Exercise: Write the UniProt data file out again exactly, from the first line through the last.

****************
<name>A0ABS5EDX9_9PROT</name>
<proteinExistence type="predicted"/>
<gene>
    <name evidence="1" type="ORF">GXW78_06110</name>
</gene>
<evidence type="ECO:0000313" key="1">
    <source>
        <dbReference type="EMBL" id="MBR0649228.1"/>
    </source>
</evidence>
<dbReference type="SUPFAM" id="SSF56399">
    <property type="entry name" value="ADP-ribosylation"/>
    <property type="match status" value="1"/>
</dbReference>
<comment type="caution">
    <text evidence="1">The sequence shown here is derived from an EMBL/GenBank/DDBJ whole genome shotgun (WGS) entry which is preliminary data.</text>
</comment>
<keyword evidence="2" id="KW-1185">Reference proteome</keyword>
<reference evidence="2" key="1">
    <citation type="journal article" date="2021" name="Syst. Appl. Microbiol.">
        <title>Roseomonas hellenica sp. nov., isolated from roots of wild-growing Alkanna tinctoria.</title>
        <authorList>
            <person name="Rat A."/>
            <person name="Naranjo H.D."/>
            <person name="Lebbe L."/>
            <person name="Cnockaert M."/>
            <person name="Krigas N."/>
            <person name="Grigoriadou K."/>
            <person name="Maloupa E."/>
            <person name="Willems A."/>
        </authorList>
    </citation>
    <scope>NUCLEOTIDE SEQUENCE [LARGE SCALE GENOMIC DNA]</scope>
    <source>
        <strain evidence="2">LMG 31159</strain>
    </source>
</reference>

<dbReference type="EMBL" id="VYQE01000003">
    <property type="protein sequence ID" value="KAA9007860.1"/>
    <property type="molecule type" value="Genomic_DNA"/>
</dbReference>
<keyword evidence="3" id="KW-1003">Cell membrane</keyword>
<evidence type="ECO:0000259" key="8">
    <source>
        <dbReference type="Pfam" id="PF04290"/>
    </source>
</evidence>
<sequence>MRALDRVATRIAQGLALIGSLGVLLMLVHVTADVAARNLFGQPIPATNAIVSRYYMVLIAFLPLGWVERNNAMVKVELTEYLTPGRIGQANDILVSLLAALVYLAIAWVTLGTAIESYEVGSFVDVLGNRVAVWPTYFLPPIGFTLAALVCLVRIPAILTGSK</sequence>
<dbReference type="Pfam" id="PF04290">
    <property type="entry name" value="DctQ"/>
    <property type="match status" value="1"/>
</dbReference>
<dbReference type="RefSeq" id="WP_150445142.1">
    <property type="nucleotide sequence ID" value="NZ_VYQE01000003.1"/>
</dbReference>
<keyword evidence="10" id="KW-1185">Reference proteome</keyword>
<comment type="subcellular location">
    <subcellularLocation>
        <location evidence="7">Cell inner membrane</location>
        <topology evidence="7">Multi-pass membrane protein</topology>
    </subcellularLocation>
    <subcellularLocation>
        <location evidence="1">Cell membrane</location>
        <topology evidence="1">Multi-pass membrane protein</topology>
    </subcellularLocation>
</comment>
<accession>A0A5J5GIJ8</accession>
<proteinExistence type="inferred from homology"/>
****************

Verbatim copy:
<name>A0ABS5EDX9_9PROT</name>
<proteinExistence type="predicted"/>
<gene>
    <name evidence="1" type="ORF">GXW78_06110</name>
</gene>
<evidence type="ECO:0000313" key="1">
    <source>
        <dbReference type="EMBL" id="MBR0649228.1"/>
    </source>
</evidence>
<dbReference type="SUPFAM" id="SSF56399">
    <property type="entry name" value="ADP-ribosylation"/>
    <property type="match status" value="1"/>
</dbReference>
<comment type="caution">
    <text evidence="1">The sequence shown here is derived from an EMBL/GenBank/DDBJ whole genome shotgun (WGS) entry which is preliminary data.</text>
</comment>
<keyword evidence="2" id="KW-1185">Reference proteome</keyword>
<reference evidence="2" key="1">
    <citation type="journal article" date="2021" name="Syst. Appl. Microbiol.">
        <title>Roseomonas hellenica sp. nov., isolated from roots of wild-growing Alkanna tinctoria.</title>
        <authorList>
            <person name="Rat A."/>
            <person name="Naranjo H.D."/>
            <person name="Lebbe L."/>
            <person name="Cnockaert M."/>
            <person name="Krigas N."/>
            <person name="Grigoriadou K."/>
            <person name="Maloupa E."/>
            <person name="Willems A."/>
        </authorList>
    </citation>
    <scope>NUCLEOTIDE SEQUENCE [LARGE SCALE GENOMIC DNA]</scope>
    <source>
        <strain evidence="2">LMG 31159</strain>
    </source>
</reference>

<dbReference type="EMBL" id="VYQE01000003">
    <property type="protein sequence ID" value="KAA9007860.1"/>
    <property type="molecule type" value="Genomic_DNA"/>
</dbReference>
<keyword evidence="3" id="KW-1003">Cell membrane</keyword>
<evidence type="ECO:0000259" key="8">
    <source>
        <dbReference type="Pfam" id="PF04290"/>
    </source>
</evidence>
<sequence>MRALDRVATRIAQGLALIGSLGVLLMLVHVTADVAARNLFGQPIPATNAIVSRYYMVLIAFLPLGWVERNNAMVKVELTEYLTPGRIGQANDILVSLLAALVYLAIAWVTLGTAIESYEVGSFVDVLGNRVAVWPTYFLPPIGFTLAALVCLVRIPAILTGSK</sequence>
<dbReference type="Pfam" id="PF04290">
    <property type="entry name" value="DctQ"/>
    <property type="match status" value="1"/>
</dbReference>
<dbReference type="RefSeq" id="WP_150445142.1">
    <property type="nucleotide sequence ID" value="NZ_VYQE01000003.1"/>
</dbReference>
<keyword evidence="10" id="KW-1185">Reference proteome</keyword>
<comment type="subcellular location">
    <subcellularLocation>
        <location evidence="7">Cell inner membrane</location>
        <topology evidence="7">Multi-pass membrane protein</topology>
    </subcellularLocation>
    <subcellularLocation>
        <location evidence="1">Cell membrane</location>
        <topology evidence="1">Multi-pass membrane protein</topology>
    </subcellularLocation>
</comment>
<accession>A0A5J5GIJ8</accession>
<proteinExistence type="inferred from homology"/>